On the surface, Double Cross doesn't look like much. It's a cartoon-y platformer with fairly basic graphics and more than a few nods to various other games which influenced it.

Stick with it beyond its opening moments, however, and you'll find a joyous platformer filled with clever ideas, a smart difficulty curve, and some decent storytelling to boot.

It's not the most unique game on the market, and it does suffer from some slightly dull presentation and occasionally unresponsive controls, but overall, it's definitely worth checking out if you need a new platforming game in your life.

Quantum leap

Double Cross sees you taking control of Zahra, a brilliant young agent in the RIFT organisation, whose job is to make sure that inter-dimensional travel is strictly regulated between the billions of different Earths that exist.

This all takes place in a traditional 2D-platforming mould, with you running, jumping, and punching anything that gets in your way as you make your way to the end of the level.

Double Cross Switch Screenshot Walking Around The Rift Base

You'll also have to sniff out Upgradium crystals as you go through the levels, either by finding hidden paths or just pulling off impressive platforming moves.

These crystals let you level up and unlock new abilities and moves by expanding your combat repertoire, giving you extra health, improving your energy-collecting abilities, and so on.

All fairly straightforward so far. What sets it apart is the Photon Slinger, a hookshot-esque device which can be fired at certain floating objects in levels, allowing you to propel yourself much further than your standard jump will allow.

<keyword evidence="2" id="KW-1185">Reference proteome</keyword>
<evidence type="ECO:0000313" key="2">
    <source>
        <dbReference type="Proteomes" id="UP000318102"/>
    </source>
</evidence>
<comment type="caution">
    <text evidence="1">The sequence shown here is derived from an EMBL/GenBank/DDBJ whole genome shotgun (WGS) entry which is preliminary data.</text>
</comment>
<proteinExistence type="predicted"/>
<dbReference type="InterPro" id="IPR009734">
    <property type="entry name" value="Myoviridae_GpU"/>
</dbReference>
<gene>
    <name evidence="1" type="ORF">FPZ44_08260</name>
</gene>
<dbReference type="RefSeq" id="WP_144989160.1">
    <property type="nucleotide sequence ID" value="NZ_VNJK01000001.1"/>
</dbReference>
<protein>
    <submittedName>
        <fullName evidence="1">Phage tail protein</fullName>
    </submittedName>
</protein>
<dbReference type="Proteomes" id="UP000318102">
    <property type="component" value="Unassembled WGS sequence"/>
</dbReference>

It takes a little getting used to as well. Rather than hitting the nearest target, you have to aim your Slinger each time you fire it, giving you better control over which direction it's going to send you.

Time slows down as you aim, so you're given plenty of opportunity to line up the perfect shot, but it can still be a little tricky to get the hang of when you're starting out.

Singapore Sling

The Slinger can also be used to pick up throwable items in the world and chuck them at enemies, which is handy for taking out aerial opponents or just doing damage to nearby foes.

Double Cross has been cleverly designed around the Photon Slinger, so that each level is filled with opportunities to use it, and when you manage to pull off a string of impressive jumps, you feel like a total badass.

The worlds and levels are also well thought-out in their own ways. Each level has its own twist - sometimes you're playing with movement-altering goo, other times you'll be using balloons to float around - all of which get thrown into the mix when the final level of a world comes around.

Double Cross Switch Screenshot Two Samurai Robots In A Japan Style Arena

It's a clever, quiet tutorial to each new mechanic, and just when you think you've got the hang of it, another curveball is thrown your way to keep you on your toes. It makes for a very fun, if sometimes frustrating experience.

That said, frustrations do arise in other places. The controls do have a tendency to just ignore your actions - wall-jumping can prove to be a nightmare at times, and when the action gets a little busy on the screen, sometimes your button presses end up doing precisely nothing.

It's also all a bit flat presentation-wise. The cartoon graphics are bright and colourful, but you'll see a lot of repeated elements in each level, and with only a handful of enemy types to fight, you'll grow tired of each combat encounter quite rapidly.

Sling yer 'ook

All of the worlds may have a different style, but they all feel a tad lifeless. And while the side stories in the game provide some additional colour, the main narrative is so full of tropes that you'll have guessed the shock ending hours before you reach the conclusion.

But, for once, I'm willing to let a lot of that slide given just how smart the gameplay is. Double Cross knows its strengths and plays into them, offering a fun, challenging platforming experience.

Its presentation is a bit of a let-down, and it needs some technical tweaks to really sing on Switch, but overall, it's worth sticking with the rough parts to get to the real joys of the game.